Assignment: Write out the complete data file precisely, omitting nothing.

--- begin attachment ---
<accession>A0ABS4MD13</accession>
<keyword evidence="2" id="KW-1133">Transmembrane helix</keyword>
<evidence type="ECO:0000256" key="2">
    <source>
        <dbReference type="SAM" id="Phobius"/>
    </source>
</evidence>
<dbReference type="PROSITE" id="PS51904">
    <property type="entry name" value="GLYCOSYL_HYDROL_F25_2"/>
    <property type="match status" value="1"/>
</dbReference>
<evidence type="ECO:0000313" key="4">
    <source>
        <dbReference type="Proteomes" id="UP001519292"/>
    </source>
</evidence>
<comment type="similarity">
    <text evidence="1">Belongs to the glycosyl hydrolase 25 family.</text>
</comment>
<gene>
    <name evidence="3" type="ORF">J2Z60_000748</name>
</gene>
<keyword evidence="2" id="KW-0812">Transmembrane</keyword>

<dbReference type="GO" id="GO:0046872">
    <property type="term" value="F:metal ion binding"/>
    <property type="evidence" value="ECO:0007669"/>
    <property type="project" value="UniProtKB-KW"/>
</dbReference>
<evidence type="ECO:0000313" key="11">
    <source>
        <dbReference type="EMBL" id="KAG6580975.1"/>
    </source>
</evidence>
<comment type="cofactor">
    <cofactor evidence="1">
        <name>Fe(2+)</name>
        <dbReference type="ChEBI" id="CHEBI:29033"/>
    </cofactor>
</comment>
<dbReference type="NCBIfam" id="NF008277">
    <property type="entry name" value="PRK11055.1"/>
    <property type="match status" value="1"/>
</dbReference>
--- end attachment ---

<accession>A0ABS4MD13</accession>
<keyword evidence="2" id="KW-1133">Transmembrane helix</keyword>
<evidence type="ECO:0000256" key="2">
    <source>
        <dbReference type="SAM" id="Phobius"/>
    </source>
</evidence>
<dbReference type="PROSITE" id="PS51904">
    <property type="entry name" value="GLYCOSYL_HYDROL_F25_2"/>
    <property type="match status" value="1"/>
</dbReference>
<evidence type="ECO:0000313" key="4">
    <source>
        <dbReference type="Proteomes" id="UP001519292"/>
    </source>
</evidence>
<comment type="similarity">
    <text evidence="1">Belongs to the glycosyl hydrolase 25 family.</text>
</comment>
<gene>
    <name evidence="3" type="ORF">J2Z60_000748</name>
</gene>
<keyword evidence="2" id="KW-0812">Transmembrane</keyword>

<dbReference type="GO" id="GO:0046872">
    <property type="term" value="F:metal ion binding"/>
    <property type="evidence" value="ECO:0007669"/>
    <property type="project" value="UniProtKB-KW"/>
</dbReference>
<evidence type="ECO:0000313" key="11">
    <source>
        <dbReference type="EMBL" id="KAG6580975.1"/>
    </source>
</evidence>
<comment type="cofactor">
    <cofactor evidence="1">
        <name>Fe(2+)</name>
        <dbReference type="ChEBI" id="CHEBI:29033"/>
    </cofactor>
</comment>
<dbReference type="NCBIfam" id="NF008277">
    <property type="entry name" value="PRK11055.1"/>
    <property type="match status" value="1"/>
</dbReference>